Image: Two-spotted tree cricket singing, © Patrick Coin CC BY-NC-SA 2.0
Warning: a little bit grumpy.
I’ve just come back from a highly successful Departmental retreat: high turnout, engaged faculty and staff, and some genuine problem-solving. But just as a sidewalk sighting of Manute Bol might make me realize that some of my friends are rather short, our successful retreat reminded me of a weird but not altogether surprising thing about university faculty. That thing: everyone loves collegial governance, right up until somebody calls a meeting.
As a general rule, university academics feel very strongly about collegial governance. Continue reading
Photo: Brunel University campus, © Brunel University, CC BY-NC-ND 2.0
Warning: I’m grumpy today.
In my current role as Department Chair, I deal with a lot of administrators. Some are academics, serving as Chairs, Deans, Vice Presidents, and so on. These folks are doing important jobs (and you should consider joining them), for which they often don’t get much respect. Others – and these other ones are my subject today – aren’t academics, but rather professionals of other kinds. They may be human-resource managers, legal advisors, office administrators, accountants, financial clerks, risk-management directors, and on and on. The list is nearly endless, which is no surprise given that every university needs to operate itself, and universities are large and complex organizations. But I have a beef with some (not all!) of this non-academic group: they don’t always understand what a university is. Continue reading
Image: moving van © Artaxerxes via Wikimedia.org CC BY-SA 4.0
A few weeks ago my Twitter feed was, for a couple of days, full of complaints about how often early-career academics move, and the toll that takes on our personal lives. In particular, there was a lot of discussion of the difficulty of putting down roots, becoming connected with the local community, when you’re both recently arrived and soon to be leaving.
I’m going to make myself unpopular by pushing back a bit. Continue reading
Image: A bit of my salary. KMR Photography, CC BY 2.0.
I don’t work for the people who pay my salary. Or at least, not always. And this shouldn’t be a problem – but I worry that it’s becoming one. Continue reading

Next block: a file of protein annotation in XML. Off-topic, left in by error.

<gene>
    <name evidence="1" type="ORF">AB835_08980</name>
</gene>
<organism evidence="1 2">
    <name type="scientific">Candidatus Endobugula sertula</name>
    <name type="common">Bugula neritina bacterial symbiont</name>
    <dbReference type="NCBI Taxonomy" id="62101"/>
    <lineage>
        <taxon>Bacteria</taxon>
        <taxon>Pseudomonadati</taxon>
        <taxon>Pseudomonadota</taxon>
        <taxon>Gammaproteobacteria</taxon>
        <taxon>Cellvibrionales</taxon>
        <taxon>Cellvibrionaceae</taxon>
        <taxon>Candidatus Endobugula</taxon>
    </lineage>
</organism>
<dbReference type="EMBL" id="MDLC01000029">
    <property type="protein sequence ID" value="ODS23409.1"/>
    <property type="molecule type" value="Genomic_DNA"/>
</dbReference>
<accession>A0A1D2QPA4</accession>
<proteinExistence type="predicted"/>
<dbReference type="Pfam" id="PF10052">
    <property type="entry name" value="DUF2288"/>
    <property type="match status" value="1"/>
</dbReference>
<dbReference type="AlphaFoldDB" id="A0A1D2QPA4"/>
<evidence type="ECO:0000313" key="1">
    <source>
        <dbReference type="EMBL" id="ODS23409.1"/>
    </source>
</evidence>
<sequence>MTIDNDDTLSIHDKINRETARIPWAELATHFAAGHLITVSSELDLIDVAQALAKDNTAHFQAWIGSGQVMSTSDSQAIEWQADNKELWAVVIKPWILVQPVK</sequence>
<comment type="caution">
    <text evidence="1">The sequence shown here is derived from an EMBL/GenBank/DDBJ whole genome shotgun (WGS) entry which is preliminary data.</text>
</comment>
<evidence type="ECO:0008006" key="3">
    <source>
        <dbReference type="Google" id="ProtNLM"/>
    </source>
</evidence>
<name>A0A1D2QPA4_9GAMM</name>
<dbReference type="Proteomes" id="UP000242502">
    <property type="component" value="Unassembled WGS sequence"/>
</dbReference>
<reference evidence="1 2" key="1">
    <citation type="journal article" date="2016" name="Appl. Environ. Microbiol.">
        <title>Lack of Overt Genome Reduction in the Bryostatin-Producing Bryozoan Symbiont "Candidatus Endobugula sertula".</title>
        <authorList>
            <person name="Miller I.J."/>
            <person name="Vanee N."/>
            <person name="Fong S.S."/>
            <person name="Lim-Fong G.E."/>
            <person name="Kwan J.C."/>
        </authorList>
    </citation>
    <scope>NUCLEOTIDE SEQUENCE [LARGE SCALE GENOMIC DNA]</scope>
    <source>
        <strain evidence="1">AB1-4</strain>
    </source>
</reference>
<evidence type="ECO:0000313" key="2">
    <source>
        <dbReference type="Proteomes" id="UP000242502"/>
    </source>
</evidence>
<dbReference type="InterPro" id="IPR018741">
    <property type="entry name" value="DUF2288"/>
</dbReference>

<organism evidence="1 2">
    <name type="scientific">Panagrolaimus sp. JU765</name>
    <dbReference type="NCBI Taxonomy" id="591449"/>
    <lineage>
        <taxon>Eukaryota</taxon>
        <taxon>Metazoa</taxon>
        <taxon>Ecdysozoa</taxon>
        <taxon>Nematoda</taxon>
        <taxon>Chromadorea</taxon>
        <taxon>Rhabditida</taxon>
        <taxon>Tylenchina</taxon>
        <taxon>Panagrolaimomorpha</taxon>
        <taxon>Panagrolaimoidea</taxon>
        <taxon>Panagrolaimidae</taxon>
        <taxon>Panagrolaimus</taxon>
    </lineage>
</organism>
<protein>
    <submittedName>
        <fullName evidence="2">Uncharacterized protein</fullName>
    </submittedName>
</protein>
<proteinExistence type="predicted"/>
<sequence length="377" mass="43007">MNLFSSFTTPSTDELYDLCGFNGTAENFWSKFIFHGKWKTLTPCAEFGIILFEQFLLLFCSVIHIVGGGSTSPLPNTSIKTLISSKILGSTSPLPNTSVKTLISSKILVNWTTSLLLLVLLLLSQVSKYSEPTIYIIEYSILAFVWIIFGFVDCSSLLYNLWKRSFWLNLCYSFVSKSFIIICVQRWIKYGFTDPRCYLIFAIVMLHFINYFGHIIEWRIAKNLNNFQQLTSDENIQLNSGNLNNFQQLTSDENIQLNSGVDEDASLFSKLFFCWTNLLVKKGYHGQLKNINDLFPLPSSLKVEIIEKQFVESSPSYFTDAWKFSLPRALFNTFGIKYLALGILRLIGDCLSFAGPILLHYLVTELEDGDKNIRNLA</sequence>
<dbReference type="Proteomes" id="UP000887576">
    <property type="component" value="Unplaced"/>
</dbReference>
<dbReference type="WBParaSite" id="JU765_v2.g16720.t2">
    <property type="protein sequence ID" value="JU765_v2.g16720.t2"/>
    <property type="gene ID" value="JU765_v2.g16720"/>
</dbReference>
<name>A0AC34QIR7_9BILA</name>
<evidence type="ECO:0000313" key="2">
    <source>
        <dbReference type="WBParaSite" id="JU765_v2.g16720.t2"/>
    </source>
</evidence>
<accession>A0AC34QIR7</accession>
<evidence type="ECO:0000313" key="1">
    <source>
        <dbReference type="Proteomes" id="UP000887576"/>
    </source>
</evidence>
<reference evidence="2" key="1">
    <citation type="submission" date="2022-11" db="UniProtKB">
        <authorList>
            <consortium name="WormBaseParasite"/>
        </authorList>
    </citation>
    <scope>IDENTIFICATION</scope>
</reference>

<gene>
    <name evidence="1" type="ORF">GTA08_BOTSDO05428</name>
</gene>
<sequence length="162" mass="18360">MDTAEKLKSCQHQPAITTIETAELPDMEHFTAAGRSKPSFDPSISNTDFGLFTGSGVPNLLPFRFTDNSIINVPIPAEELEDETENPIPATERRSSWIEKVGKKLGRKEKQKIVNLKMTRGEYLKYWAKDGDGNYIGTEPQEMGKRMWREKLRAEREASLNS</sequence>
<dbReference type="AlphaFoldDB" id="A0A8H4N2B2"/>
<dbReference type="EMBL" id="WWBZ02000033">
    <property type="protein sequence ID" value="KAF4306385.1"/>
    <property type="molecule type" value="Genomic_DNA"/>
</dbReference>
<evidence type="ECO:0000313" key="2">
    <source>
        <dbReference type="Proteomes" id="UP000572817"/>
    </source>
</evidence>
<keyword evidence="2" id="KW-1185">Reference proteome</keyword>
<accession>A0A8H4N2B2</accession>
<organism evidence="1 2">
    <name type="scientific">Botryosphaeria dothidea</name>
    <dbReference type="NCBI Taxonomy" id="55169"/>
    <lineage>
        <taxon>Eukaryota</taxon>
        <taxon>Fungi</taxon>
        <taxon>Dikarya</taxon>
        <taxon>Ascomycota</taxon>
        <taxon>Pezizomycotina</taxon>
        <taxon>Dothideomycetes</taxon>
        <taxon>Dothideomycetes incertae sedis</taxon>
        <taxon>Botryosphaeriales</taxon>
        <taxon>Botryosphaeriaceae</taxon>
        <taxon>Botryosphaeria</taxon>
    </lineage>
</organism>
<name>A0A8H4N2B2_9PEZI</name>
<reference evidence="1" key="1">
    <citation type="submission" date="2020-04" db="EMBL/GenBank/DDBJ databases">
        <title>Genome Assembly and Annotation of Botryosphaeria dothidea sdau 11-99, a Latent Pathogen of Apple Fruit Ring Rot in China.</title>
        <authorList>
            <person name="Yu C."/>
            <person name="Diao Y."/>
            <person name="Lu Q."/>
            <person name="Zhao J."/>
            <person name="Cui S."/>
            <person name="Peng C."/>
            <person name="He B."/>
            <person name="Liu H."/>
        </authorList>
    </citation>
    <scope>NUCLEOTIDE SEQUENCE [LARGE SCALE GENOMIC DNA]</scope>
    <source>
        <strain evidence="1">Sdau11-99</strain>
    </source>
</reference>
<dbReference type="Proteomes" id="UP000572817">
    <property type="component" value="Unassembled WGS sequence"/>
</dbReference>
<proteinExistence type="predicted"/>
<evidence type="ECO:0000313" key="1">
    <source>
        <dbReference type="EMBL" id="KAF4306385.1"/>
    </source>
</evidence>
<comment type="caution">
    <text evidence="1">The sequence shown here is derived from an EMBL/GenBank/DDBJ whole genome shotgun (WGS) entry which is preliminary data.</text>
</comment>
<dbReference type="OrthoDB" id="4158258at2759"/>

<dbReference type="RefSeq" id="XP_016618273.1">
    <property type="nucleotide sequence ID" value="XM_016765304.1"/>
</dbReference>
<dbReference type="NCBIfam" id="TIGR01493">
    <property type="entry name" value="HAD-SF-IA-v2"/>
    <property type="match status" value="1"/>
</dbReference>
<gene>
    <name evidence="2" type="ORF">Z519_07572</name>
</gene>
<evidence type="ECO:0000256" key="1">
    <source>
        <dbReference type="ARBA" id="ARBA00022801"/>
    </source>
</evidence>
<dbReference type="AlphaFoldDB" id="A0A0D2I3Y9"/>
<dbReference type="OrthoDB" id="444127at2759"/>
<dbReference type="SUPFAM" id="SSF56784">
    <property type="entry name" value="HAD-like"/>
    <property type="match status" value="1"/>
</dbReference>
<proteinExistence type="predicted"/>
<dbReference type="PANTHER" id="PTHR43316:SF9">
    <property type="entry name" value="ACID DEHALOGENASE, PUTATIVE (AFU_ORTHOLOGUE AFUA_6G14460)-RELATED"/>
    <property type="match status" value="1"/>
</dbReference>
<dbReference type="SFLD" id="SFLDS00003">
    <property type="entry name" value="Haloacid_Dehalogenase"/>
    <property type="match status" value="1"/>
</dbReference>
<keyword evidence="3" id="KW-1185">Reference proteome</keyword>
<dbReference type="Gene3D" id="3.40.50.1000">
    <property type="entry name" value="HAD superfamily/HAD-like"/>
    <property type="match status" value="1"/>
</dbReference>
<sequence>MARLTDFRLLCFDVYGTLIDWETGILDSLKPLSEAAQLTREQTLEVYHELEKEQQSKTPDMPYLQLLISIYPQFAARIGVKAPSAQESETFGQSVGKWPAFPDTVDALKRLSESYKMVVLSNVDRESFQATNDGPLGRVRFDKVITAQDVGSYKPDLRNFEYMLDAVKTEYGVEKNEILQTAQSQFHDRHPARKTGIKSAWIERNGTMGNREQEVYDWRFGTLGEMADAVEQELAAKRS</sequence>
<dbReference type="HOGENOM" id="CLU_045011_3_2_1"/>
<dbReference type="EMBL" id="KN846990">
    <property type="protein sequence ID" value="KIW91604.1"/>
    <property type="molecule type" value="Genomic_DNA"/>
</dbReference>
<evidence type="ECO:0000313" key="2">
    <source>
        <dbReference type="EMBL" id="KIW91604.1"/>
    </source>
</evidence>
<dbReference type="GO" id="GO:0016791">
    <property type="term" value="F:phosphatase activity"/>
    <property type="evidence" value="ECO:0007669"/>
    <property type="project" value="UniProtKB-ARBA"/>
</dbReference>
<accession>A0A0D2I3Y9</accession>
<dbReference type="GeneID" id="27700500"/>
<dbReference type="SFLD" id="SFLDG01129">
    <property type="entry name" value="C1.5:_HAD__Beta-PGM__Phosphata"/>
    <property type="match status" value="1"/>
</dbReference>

Several months ago, I wrote about how to write, and read, a job rejection letter. I know a lot about those. I also know quite a bit about manuscript rejections (as most of us do). I’ve received so many I’ve lost track, and I’ve written as many or more as an editor. Just as with job rejections, there are better manuscript rejections and worse ones. Continue reading
Image: Coins by KMR Photography CC BY 2.0
Reviewers, we all tell each other to remember, are unpaid. Sometimes we’re being scandalized about it, as in “Megapublisher X is making unconscionable profits on the back of unpaid reviewers”. Other times we’re being laudatory, as in “We should be grateful to reviewers for all the help they give us, since they’re working for us without pay”. I’ve said versions of the latter many times: for example, in The Scientist’s Guide to Writing, in this older post, and more recently and more explicitly in this post. But the thing is, it (mostly) isn’t true. We should probably stop saying it. Continue reading
Image: Scrabble tiles by Wokandapix via pixabay.com, released to public domain.
Warning: a little saccharine.
My mother, no doubt like yours, was right about a lot of things (although she was wrong about some other things). One thing she was really, really right about was the importance, and the power, of saying “thanks”.
I know, that seems trivial; but we sometimes forget. This crossed my radar recently because I saw a tweet exhorting people to thank reviewers and editors (that is, members of journal editorial boards) who had worked, unpaid, with their manuscripts. A reply* expressed surprise that journal editors might be unpaid (and therefore, implicitly, deserving of thanks). I had several reactions to all this.
First: some people might think “why should I thank those power-wielding career-destroying gatekeeping mean people”? I plead guilty to having this thought myself, occasionally and temporarily. Continue reading